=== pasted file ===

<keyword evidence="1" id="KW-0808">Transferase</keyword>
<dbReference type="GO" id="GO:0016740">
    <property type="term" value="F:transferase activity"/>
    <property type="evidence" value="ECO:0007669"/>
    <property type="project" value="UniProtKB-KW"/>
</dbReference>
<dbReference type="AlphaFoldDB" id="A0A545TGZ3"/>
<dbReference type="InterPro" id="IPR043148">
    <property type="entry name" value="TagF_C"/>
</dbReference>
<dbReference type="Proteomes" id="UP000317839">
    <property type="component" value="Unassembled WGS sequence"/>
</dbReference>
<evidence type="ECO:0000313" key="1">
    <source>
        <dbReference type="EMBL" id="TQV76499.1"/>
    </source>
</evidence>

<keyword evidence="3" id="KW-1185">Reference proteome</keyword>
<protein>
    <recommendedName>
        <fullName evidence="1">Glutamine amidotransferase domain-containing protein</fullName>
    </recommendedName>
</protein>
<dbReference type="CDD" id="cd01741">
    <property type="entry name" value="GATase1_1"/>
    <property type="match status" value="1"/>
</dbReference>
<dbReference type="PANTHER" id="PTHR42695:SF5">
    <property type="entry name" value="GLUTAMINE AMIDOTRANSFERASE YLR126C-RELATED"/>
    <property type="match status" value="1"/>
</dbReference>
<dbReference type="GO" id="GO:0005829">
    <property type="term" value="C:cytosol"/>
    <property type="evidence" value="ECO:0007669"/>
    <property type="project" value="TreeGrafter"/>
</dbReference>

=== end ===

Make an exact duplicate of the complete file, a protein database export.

<keyword evidence="1" id="KW-0808">Transferase</keyword>
<dbReference type="GO" id="GO:0016740">
    <property type="term" value="F:transferase activity"/>
    <property type="evidence" value="ECO:0007669"/>
    <property type="project" value="UniProtKB-KW"/>
</dbReference>
<dbReference type="AlphaFoldDB" id="A0A545TGZ3"/>
<dbReference type="InterPro" id="IPR043148">
    <property type="entry name" value="TagF_C"/>
</dbReference>
<dbReference type="Proteomes" id="UP000317839">
    <property type="component" value="Unassembled WGS sequence"/>
</dbReference>
<evidence type="ECO:0000313" key="1">
    <source>
        <dbReference type="EMBL" id="TQV76499.1"/>
    </source>
</evidence>

<keyword evidence="3" id="KW-1185">Reference proteome</keyword>
<protein>
    <recommendedName>
        <fullName evidence="1">Glutamine amidotransferase domain-containing protein</fullName>
    </recommendedName>
</protein>
<dbReference type="CDD" id="cd01741">
    <property type="entry name" value="GATase1_1"/>
    <property type="match status" value="1"/>
</dbReference>
<dbReference type="PANTHER" id="PTHR42695:SF5">
    <property type="entry name" value="GLUTAMINE AMIDOTRANSFERASE YLR126C-RELATED"/>
    <property type="match status" value="1"/>
</dbReference>
<dbReference type="GO" id="GO:0005829">
    <property type="term" value="C:cytosol"/>
    <property type="evidence" value="ECO:0007669"/>
    <property type="project" value="TreeGrafter"/>
</dbReference>